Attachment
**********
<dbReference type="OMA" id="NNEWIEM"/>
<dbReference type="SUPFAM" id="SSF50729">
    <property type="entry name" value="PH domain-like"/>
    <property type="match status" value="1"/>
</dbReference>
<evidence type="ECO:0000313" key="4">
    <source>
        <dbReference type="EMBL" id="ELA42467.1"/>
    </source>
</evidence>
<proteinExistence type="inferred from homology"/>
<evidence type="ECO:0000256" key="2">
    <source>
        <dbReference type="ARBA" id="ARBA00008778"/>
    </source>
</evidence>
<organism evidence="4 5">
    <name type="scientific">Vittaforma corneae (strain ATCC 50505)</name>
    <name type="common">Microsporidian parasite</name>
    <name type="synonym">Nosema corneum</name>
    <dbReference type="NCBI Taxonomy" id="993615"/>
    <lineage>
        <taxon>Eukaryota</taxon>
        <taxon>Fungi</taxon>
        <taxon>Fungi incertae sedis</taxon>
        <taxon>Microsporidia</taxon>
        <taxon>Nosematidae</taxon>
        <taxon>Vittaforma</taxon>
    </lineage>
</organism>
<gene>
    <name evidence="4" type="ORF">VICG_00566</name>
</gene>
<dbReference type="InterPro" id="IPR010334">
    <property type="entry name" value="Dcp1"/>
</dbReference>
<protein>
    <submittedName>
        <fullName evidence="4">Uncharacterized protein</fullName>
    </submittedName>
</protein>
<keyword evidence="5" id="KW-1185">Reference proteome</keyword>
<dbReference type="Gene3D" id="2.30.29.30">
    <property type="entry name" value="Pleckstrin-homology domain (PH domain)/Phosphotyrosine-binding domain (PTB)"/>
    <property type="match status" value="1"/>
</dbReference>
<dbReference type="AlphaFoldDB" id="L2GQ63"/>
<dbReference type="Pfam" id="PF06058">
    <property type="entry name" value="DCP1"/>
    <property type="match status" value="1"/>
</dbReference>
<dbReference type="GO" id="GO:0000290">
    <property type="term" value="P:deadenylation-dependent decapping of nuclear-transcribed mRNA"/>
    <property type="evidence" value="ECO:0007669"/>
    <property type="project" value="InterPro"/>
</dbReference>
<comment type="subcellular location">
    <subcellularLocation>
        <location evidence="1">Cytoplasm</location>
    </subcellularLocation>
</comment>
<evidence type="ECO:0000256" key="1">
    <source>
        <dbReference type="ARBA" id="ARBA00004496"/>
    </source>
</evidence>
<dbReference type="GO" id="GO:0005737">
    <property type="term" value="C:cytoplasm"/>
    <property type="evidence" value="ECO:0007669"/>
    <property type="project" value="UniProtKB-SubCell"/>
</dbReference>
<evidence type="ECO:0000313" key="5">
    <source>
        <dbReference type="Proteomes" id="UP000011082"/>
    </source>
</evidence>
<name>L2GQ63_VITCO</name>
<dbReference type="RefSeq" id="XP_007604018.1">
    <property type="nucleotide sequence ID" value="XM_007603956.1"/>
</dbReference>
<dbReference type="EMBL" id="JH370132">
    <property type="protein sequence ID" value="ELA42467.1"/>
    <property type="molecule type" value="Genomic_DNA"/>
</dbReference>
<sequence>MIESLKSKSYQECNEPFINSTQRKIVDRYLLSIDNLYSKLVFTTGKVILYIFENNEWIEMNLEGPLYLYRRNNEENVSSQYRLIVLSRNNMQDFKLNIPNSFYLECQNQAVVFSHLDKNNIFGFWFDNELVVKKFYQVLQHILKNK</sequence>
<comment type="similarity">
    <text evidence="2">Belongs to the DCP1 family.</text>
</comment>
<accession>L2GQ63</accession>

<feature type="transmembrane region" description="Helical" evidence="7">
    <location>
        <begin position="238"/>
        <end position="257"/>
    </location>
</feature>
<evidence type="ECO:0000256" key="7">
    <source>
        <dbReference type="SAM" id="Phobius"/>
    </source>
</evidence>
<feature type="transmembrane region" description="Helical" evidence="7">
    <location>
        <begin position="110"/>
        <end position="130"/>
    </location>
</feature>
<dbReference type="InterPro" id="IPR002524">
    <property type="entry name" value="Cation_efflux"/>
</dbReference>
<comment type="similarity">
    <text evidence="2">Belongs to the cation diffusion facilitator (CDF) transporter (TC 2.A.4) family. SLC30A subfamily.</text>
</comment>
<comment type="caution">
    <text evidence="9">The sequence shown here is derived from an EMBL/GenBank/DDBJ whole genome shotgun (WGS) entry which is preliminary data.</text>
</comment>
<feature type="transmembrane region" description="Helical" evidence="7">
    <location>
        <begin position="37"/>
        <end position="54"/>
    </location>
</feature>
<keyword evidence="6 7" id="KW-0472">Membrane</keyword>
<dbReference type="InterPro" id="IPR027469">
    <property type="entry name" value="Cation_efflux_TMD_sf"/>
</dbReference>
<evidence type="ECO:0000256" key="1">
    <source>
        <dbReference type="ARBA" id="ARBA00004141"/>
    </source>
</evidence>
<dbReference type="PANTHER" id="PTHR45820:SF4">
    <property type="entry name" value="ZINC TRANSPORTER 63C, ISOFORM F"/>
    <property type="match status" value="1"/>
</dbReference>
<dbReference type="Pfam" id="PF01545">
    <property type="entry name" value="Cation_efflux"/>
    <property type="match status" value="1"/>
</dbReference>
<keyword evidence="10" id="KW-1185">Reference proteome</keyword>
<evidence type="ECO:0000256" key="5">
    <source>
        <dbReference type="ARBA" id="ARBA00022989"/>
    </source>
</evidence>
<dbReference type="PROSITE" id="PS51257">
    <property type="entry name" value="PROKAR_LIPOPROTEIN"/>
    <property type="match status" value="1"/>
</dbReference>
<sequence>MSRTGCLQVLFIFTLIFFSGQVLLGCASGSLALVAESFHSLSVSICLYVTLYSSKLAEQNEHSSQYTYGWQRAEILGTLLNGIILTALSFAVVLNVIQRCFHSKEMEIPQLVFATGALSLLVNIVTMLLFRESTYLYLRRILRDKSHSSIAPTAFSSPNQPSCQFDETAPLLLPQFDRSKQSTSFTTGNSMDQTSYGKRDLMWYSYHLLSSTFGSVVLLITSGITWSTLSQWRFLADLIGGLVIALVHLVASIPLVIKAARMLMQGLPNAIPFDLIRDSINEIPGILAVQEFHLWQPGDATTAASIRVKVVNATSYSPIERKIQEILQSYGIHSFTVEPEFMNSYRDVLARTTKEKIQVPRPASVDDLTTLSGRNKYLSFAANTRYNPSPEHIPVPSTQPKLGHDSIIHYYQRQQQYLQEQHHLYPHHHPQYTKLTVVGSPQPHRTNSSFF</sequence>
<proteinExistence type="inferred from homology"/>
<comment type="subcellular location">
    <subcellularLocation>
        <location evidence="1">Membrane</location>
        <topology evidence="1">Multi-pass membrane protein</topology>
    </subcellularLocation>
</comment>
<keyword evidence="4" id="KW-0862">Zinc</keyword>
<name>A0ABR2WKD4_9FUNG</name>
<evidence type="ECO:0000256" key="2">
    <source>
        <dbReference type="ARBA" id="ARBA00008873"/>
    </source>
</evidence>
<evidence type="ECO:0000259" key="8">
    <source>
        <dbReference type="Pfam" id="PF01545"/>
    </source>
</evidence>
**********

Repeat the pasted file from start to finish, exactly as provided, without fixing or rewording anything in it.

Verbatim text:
<dbReference type="OMA" id="NNEWIEM"/>
<dbReference type="SUPFAM" id="SSF50729">
    <property type="entry name" value="PH domain-like"/>
    <property type="match status" value="1"/>
</dbReference>
<evidence type="ECO:0000313" key="4">
    <source>
        <dbReference type="EMBL" id="ELA42467.1"/>
    </source>
</evidence>
<proteinExistence type="inferred from homology"/>
<evidence type="ECO:0000256" key="2">
    <source>
        <dbReference type="ARBA" id="ARBA00008778"/>
    </source>
</evidence>
<organism evidence="4 5">
    <name type="scientific">Vittaforma corneae (strain ATCC 50505)</name>
    <name type="common">Microsporidian parasite</name>
    <name type="synonym">Nosema corneum</name>
    <dbReference type="NCBI Taxonomy" id="993615"/>
    <lineage>
        <taxon>Eukaryota</taxon>
        <taxon>Fungi</taxon>
        <taxon>Fungi incertae sedis</taxon>
        <taxon>Microsporidia</taxon>
        <taxon>Nosematidae</taxon>
        <taxon>Vittaforma</taxon>
    </lineage>
</organism>
<gene>
    <name evidence="4" type="ORF">VICG_00566</name>
</gene>
<dbReference type="InterPro" id="IPR010334">
    <property type="entry name" value="Dcp1"/>
</dbReference>
<protein>
    <submittedName>
        <fullName evidence="4">Uncharacterized protein</fullName>
    </submittedName>
</protein>
<keyword evidence="5" id="KW-1185">Reference proteome</keyword>
<dbReference type="Gene3D" id="2.30.29.30">
    <property type="entry name" value="Pleckstrin-homology domain (PH domain)/Phosphotyrosine-binding domain (PTB)"/>
    <property type="match status" value="1"/>
</dbReference>
<dbReference type="AlphaFoldDB" id="L2GQ63"/>
<dbReference type="Pfam" id="PF06058">
    <property type="entry name" value="DCP1"/>
    <property type="match status" value="1"/>
</dbReference>
<dbReference type="GO" id="GO:0000290">
    <property type="term" value="P:deadenylation-dependent decapping of nuclear-transcribed mRNA"/>
    <property type="evidence" value="ECO:0007669"/>
    <property type="project" value="InterPro"/>
</dbReference>
<comment type="subcellular location">
    <subcellularLocation>
        <location evidence="1">Cytoplasm</location>
    </subcellularLocation>
</comment>
<evidence type="ECO:0000256" key="1">
    <source>
        <dbReference type="ARBA" id="ARBA00004496"/>
    </source>
</evidence>
<dbReference type="GO" id="GO:0005737">
    <property type="term" value="C:cytoplasm"/>
    <property type="evidence" value="ECO:0007669"/>
    <property type="project" value="UniProtKB-SubCell"/>
</dbReference>
<evidence type="ECO:0000313" key="5">
    <source>
        <dbReference type="Proteomes" id="UP000011082"/>
    </source>
</evidence>
<name>L2GQ63_VITCO</name>
<dbReference type="RefSeq" id="XP_007604018.1">
    <property type="nucleotide sequence ID" value="XM_007603956.1"/>
</dbReference>
<dbReference type="EMBL" id="JH370132">
    <property type="protein sequence ID" value="ELA42467.1"/>
    <property type="molecule type" value="Genomic_DNA"/>
</dbReference>
<sequence>MIESLKSKSYQECNEPFINSTQRKIVDRYLLSIDNLYSKLVFTTGKVILYIFENNEWIEMNLEGPLYLYRRNNEENVSSQYRLIVLSRNNMQDFKLNIPNSFYLECQNQAVVFSHLDKNNIFGFWFDNELVVKKFYQVLQHILKNK</sequence>
<comment type="similarity">
    <text evidence="2">Belongs to the DCP1 family.</text>
</comment>
<accession>L2GQ63</accession>

<feature type="transmembrane region" description="Helical" evidence="7">
    <location>
        <begin position="238"/>
        <end position="257"/>
    </location>
</feature>
<evidence type="ECO:0000256" key="7">
    <source>
        <dbReference type="SAM" id="Phobius"/>
    </source>
</evidence>
<feature type="transmembrane region" description="Helical" evidence="7">
    <location>
        <begin position="110"/>
        <end position="130"/>
    </location>
</feature>
<dbReference type="InterPro" id="IPR002524">
    <property type="entry name" value="Cation_efflux"/>
</dbReference>
<comment type="similarity">
    <text evidence="2">Belongs to the cation diffusion facilitator (CDF) transporter (TC 2.A.4) family. SLC30A subfamily.</text>
</comment>
<comment type="caution">
    <text evidence="9">The sequence shown here is derived from an EMBL/GenBank/DDBJ whole genome shotgun (WGS) entry which is preliminary data.</text>
</comment>
<feature type="transmembrane region" description="Helical" evidence="7">
    <location>
        <begin position="37"/>
        <end position="54"/>
    </location>
</feature>
<keyword evidence="6 7" id="KW-0472">Membrane</keyword>
<dbReference type="InterPro" id="IPR027469">
    <property type="entry name" value="Cation_efflux_TMD_sf"/>
</dbReference>
<evidence type="ECO:0000256" key="1">
    <source>
        <dbReference type="ARBA" id="ARBA00004141"/>
    </source>
</evidence>
<dbReference type="PANTHER" id="PTHR45820:SF4">
    <property type="entry name" value="ZINC TRANSPORTER 63C, ISOFORM F"/>
    <property type="match status" value="1"/>
</dbReference>
<dbReference type="Pfam" id="PF01545">
    <property type="entry name" value="Cation_efflux"/>
    <property type="match status" value="1"/>
</dbReference>
<keyword evidence="10" id="KW-1185">Reference proteome</keyword>
<evidence type="ECO:0000256" key="5">
    <source>
        <dbReference type="ARBA" id="ARBA00022989"/>
    </source>
</evidence>
<dbReference type="PROSITE" id="PS51257">
    <property type="entry name" value="PROKAR_LIPOPROTEIN"/>
    <property type="match status" value="1"/>
</dbReference>
<sequence>MSRTGCLQVLFIFTLIFFSGQVLLGCASGSLALVAESFHSLSVSICLYVTLYSSKLAEQNEHSSQYTYGWQRAEILGTLLNGIILTALSFAVVLNVIQRCFHSKEMEIPQLVFATGALSLLVNIVTMLLFRESTYLYLRRILRDKSHSSIAPTAFSSPNQPSCQFDETAPLLLPQFDRSKQSTSFTTGNSMDQTSYGKRDLMWYSYHLLSSTFGSVVLLITSGITWSTLSQWRFLADLIGGLVIALVHLVASIPLVIKAARMLMQGLPNAIPFDLIRDSINEIPGILAVQEFHLWQPGDATTAASIRVKVVNATSYSPIERKIQEILQSYGIHSFTVEPEFMNSYRDVLARTTKEKIQVPRPASVDDLTTLSGRNKYLSFAANTRYNPSPEHIPVPSTQPKLGHDSIIHYYQRQQQYLQEQHHLYPHHHPQYTKLTVVGSPQPHRTNSSFF</sequence>
<proteinExistence type="inferred from homology"/>
<comment type="subcellular location">
    <subcellularLocation>
        <location evidence="1">Membrane</location>
        <topology evidence="1">Multi-pass membrane protein</topology>
    </subcellularLocation>
</comment>
<keyword evidence="4" id="KW-0862">Zinc</keyword>
<name>A0ABR2WKD4_9FUNG</name>
<evidence type="ECO:0000256" key="2">
    <source>
        <dbReference type="ARBA" id="ARBA00008873"/>
    </source>
</evidence>
<evidence type="ECO:0000259" key="8">
    <source>
        <dbReference type="Pfam" id="PF01545"/>
    </source>
</evidence>